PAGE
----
Don't worry if your camera doesn't have any of these settings - position your camera, turn off the light in the room, turn on your torch (pointed towards the camera) and press the shutter button. The camera should try to compensate for the lack of light by taking the longest exposure it can.It may take a few attempts to position the light fully in the frame of the picture but it's not essential - having light lines entering and leaving the frame at different points can be just as pleasing to the eye! It might help to start moving the torch before you start to take the picture - try using a 2/5/10 second timer delay to give you a few seconds to get in position and start moving.Happy Snapping!
Wait until the water has frozen, then place the container on either a white or evenly coloured surface so it shows through the container. If you use a drinking glass instead of a food container, you could put a piece of white paper
To achieve the best results, light the container from underneath (or from behind the background if you use a glass), so it acts like a light box. If that is not possible, try lighting from the side - the idea is to allow the light to shine through the ice and interesting things.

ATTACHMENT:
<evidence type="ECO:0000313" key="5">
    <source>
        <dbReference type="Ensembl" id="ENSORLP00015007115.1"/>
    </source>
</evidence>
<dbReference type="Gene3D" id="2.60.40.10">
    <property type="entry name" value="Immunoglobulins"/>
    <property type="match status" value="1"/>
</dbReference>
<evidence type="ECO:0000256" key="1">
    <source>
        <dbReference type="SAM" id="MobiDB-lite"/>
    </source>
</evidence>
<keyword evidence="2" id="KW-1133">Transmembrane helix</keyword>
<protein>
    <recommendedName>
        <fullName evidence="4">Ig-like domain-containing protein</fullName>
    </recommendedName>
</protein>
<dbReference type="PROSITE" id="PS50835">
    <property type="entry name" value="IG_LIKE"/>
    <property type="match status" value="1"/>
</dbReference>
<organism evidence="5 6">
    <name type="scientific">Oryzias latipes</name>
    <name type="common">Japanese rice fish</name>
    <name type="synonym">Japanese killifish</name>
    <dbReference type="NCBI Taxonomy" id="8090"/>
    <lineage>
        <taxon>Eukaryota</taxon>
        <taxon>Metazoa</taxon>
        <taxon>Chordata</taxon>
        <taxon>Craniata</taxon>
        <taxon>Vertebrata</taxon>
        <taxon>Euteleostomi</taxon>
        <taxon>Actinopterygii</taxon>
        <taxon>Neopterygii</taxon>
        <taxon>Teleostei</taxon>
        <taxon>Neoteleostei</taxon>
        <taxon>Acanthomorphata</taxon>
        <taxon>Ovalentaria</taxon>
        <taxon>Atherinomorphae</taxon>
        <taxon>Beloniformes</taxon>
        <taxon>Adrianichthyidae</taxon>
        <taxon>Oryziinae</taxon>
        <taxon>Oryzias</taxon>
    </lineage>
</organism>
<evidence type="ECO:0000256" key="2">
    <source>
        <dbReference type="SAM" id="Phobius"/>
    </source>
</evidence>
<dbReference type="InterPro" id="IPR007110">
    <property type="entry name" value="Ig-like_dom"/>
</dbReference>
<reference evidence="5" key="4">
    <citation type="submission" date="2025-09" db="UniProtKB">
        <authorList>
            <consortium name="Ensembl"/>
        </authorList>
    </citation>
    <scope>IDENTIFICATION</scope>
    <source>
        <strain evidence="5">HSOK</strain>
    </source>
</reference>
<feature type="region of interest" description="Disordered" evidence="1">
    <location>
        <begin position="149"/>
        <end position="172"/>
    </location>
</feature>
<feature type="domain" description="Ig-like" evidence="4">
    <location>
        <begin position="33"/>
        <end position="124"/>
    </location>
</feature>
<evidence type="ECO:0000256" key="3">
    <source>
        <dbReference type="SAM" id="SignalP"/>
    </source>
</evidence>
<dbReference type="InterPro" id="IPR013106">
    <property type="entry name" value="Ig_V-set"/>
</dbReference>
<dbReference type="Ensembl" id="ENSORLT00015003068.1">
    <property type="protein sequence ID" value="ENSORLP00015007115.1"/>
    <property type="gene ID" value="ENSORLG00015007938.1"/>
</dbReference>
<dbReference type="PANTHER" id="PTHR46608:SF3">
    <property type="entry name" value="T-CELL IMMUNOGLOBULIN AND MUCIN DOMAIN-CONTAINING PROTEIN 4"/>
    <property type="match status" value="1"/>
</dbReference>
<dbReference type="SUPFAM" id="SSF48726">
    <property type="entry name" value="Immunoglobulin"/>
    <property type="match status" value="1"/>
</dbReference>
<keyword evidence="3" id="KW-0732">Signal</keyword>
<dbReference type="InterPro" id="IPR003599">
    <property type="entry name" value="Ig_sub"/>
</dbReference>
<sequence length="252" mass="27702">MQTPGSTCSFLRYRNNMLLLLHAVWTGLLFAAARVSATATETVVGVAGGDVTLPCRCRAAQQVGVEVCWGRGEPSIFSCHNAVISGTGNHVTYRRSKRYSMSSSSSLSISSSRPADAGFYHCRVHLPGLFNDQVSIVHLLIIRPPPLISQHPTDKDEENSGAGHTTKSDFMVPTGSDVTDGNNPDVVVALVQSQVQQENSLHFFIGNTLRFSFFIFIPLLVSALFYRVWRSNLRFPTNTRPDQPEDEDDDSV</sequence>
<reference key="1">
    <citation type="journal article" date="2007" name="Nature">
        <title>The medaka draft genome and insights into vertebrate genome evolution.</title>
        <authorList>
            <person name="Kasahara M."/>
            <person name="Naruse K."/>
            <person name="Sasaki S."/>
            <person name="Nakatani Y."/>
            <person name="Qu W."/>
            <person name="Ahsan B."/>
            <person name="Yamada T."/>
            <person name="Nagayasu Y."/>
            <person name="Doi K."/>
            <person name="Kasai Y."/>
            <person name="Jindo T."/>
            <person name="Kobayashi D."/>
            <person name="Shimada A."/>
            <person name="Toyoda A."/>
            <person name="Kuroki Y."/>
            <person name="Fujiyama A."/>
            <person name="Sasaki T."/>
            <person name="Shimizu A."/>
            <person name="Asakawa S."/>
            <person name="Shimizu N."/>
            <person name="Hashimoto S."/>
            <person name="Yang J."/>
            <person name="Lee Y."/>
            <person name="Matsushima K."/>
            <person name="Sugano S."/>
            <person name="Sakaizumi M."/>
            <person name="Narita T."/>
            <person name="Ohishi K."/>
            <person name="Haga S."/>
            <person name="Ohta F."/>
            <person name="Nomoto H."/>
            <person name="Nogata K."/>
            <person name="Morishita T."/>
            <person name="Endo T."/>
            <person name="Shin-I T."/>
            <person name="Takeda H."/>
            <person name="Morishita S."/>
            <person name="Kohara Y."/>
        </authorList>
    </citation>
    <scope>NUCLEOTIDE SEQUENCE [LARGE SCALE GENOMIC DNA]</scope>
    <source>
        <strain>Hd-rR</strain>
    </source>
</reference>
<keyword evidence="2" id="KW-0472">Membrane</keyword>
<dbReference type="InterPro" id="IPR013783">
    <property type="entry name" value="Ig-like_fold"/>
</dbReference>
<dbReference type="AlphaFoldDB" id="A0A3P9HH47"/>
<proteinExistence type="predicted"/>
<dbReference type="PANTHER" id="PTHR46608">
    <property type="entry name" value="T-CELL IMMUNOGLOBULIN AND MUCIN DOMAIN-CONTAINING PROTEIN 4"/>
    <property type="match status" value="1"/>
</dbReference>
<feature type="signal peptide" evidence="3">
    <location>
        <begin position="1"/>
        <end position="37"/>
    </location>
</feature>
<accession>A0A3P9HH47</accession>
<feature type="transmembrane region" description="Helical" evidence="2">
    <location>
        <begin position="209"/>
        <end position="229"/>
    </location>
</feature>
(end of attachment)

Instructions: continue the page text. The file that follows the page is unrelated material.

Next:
You can also try gently pouring some hot water onto the ice and capture how the ice melts and cracks - experimenting with different depths of water might show quite different results, you can always pour the excess water off as it melts.
Remember you can send your favourite/best photos to email@example.com and we will pop them up on our Sunday Showroom
Notice how different backgrounds affect the colours of the droplets - a white sky, cloudy background creates white droplets with a thin black outline whereas a background with multiple colours (e.g. a garden or even a solitary
tree) will influence the colours quite differently (you might even observe the water droplets acting like tiny magnifying lenses).
Experiment with different backgrounds if you can, move the camera around.
If it doesn't rain you could always use a water skoosher (technical term) or just flick some water with your fingers.
Remember you can send your favourite/best photos to firstname.lastname@example.org and they will be proudly displayed on the Art Angel Facebook page.
Remember you can send your favourite/best photos to email@example.com and we'll pop them up on our Sunday Showroom.
A gallery of all the amazing artwork that has been sent over the past 6 months of lockdown